As Russia’s war in Ukraine enters its third year, it’s striking to see just how much the country’s once unassailable influence in the South Caucasus has been undermined. The European Union’s decision to grant Georgia EU candidate status earlier this month caps off a year of seismic change in a geopolitically vital region that Russia still sees through a problematically colonial prism.
In September, Azerbaijan’s recapture of Nagorno-Karabakh from the Armenian separatist authorities that had controlled the territory for over 30 years changed the balance of power in the region, and the subsequent effort by Armenia to seek new security guarantors in the US and Europe in the face of Russian inaction over Karabakh are further signs of Russia’s waning authority.
Given its neighbours, it’s hardly surprising that the history of the South Caucasus has been one of dominion and conquest by the triple threat of the Russian, Persian and Ottoman empires that surrounded the region for centuries. Since Georgia, Armenia and Azerbaijan gained their independence in 1991, Russia and Turkey have remained key power brokers.
Russia has worked to reinforce its role as a regional hegemon by orchestrating a series of disputes and conflicts in the South Caucasus that it has then regulated, acting mercurially and unpredictably towards all three nations as well as the region’s three breakaway republics as it carefully calibrated every step to serving its own foreign policy agenda.
A Russian tank passes a portrait Vladimir Putin as it drives through Tskhinvali, South Ossetia on 20 August 2008. Photo: EPA / MAXIM SHIPENKOV
Russia’s military occupation of the Georgian breakaway territories of Abkhazia and South Ossetia in 2008 ensured it retained the option to destabilise Georgia at the drop of a hat. Russia has also played a central role in both creating the bloody conflict between Armenia and Azerbaijan over Nagorno-Karabakh and regulating it with the peacekeeping troops it deployed there.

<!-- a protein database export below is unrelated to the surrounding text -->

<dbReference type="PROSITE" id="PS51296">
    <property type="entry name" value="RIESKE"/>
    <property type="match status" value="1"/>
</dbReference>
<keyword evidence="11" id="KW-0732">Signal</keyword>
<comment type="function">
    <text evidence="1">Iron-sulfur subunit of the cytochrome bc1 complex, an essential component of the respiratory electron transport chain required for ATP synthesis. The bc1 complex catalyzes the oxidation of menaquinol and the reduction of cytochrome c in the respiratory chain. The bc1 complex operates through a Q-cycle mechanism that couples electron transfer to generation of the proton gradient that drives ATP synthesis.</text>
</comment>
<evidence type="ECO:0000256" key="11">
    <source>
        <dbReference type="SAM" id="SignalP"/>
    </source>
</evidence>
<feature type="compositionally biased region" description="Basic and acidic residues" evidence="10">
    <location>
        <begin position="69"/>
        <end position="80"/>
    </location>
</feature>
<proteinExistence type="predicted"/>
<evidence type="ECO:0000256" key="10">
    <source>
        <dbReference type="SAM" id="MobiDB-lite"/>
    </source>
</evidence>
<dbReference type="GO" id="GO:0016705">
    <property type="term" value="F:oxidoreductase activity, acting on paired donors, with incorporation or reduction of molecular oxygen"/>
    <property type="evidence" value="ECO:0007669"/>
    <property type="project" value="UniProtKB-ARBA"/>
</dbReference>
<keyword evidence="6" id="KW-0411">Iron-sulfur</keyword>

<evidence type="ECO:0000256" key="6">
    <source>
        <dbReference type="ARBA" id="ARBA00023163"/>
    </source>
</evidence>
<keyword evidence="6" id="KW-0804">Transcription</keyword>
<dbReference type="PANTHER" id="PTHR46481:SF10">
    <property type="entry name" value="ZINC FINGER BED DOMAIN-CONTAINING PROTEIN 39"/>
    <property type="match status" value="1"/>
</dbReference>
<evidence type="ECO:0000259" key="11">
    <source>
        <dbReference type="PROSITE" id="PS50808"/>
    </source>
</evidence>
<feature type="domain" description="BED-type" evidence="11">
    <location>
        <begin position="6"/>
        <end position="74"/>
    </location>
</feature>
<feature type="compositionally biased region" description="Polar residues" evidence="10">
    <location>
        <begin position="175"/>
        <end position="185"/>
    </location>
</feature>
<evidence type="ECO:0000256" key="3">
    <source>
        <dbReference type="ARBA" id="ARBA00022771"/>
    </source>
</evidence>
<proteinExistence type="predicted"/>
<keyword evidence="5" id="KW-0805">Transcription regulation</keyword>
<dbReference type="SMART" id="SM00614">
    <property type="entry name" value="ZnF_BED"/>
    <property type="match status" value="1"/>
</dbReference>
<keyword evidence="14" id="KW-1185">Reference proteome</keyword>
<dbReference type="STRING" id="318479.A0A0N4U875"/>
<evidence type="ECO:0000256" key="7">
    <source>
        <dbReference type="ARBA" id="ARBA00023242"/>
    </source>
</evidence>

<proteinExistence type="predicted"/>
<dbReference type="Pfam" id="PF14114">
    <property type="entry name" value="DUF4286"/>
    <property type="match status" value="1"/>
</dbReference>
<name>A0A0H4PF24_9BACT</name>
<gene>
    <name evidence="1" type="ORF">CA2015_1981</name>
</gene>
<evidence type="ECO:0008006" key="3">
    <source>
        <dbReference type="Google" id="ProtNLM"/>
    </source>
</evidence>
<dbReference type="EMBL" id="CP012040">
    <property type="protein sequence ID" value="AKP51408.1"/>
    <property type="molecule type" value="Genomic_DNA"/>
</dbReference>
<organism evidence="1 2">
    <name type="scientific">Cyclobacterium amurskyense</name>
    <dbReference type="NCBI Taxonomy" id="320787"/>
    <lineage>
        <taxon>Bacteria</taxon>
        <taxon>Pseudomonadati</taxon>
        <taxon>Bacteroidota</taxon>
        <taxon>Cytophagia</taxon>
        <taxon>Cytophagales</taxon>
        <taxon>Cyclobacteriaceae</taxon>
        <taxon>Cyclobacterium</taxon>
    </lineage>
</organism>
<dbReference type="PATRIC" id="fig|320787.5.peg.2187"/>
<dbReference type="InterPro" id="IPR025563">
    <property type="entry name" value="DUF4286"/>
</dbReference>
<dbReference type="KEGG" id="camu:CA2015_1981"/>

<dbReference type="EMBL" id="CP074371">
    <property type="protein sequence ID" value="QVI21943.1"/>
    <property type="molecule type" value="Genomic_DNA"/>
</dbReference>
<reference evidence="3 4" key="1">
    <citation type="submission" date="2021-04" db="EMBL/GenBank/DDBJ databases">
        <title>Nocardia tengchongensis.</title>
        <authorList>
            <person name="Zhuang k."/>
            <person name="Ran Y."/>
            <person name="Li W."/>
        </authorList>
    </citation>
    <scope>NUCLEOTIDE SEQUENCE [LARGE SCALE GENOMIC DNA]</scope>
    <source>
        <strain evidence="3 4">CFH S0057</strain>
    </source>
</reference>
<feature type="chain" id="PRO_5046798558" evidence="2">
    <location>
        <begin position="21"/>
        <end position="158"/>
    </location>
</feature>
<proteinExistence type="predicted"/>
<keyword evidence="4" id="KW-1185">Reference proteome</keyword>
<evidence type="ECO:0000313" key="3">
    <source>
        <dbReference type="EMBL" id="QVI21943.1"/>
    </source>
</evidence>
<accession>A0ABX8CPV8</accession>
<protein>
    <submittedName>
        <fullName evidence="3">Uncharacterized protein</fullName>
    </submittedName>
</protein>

The war in Ukraine, however, has allowed Russia’s two most indispensable partners, Turkey and Iran, to extract a high price for their tolerance of Russia’s meddling in the region. As a result, Turkey has significantly strengthened its position in the South Caucasus, while Iran looks to be on the verge of acquiring nuclear weapons — in no small part thanks to Russian expertise.
As the only country in the South Caucasus with access to the Black Sea, Georgia can potentially sideline both Russia and Turkey from a logistical standpoint by building a deep-water port, which would enable the direct export of goods and energy from Georgia to Europe.
Controlling the Baku-Tbilisi-Ceyhan oil pipeline, which connects the Caspian Sea via Azerbaijan and Georgia to Turkey, is Russia’s strategic priority. It was Russian pressure that led the Georgian government to abandon its plans for the construction of a deep-water port in Anaklia in 2020 — although the project has subsequently been given the go ahead again.
Despite a clear thaw in Georgian-Russian relations under the incumbent Georgian Dream government, European integration remains the country’s top priority, to the obvious irritation of the Kremlin. Russian officials periodically make both veiled and explicit threats to Georgia, suggesting that Russia could destabilise it at any time by activating the frozen conflicts in Abkhazia and South Ossetia.
This makes the European Parliament’s recent decision to grant Georgia official candidate status an even more significant show of support for the country’s political stability. In Georgia, this newfound status is seen not only as part of Georgia’s continued economic development, but also as a mechanism to strengthen its political security.
For the European Union, consolidating its position in Georgia would mean controlling a crucial transport hub connecting potential suppliers of energy and other goods in Asia with Europe.
The Karabakh question
The Nagorno-Karabakh conflict, which had been smouldering for 35 years until September 2023, was Russia’s main tool for exerting its control over Armenia and Azerbaijan. Recognising the risks that came with starting the war in Ukraine and understanding the strategic necessity of further solidifying its positions in Azerbaijan, Russia facilitated Azerbaijan’s military aggression against Nagorno-Karabakh despite being Armenia’s nominal ally.
An Azerbaijani victory parade is held in Khankendi, known to Armenians as Stepanakert, the former capital of Nagorno-Karabakh on 8 November 2023. Photo: EPA-EFE / STRINGER
Russia’s plan was to position itself as the guarantor of the safety of the Armenian population living in Nagorno-Karabakh as Azerbaijan reasserted its control over the territory. To do so Russia deployed a peacekeeping force to the region after the Second Nagorno-Karabakh War in 2020.
The Armenian population of Nagorno-Karabakh was essentially taken hostage by the Russian peacekeepers in a move aimed at bringing Armenia to heel in the wake of its brokering of a comprehensive and enhanced partnership agreement with the European Union. Russia’s primary demand was for its Federal Security Service to be given control over the transit of goods from Azerbaijan to Turkey through Armenia.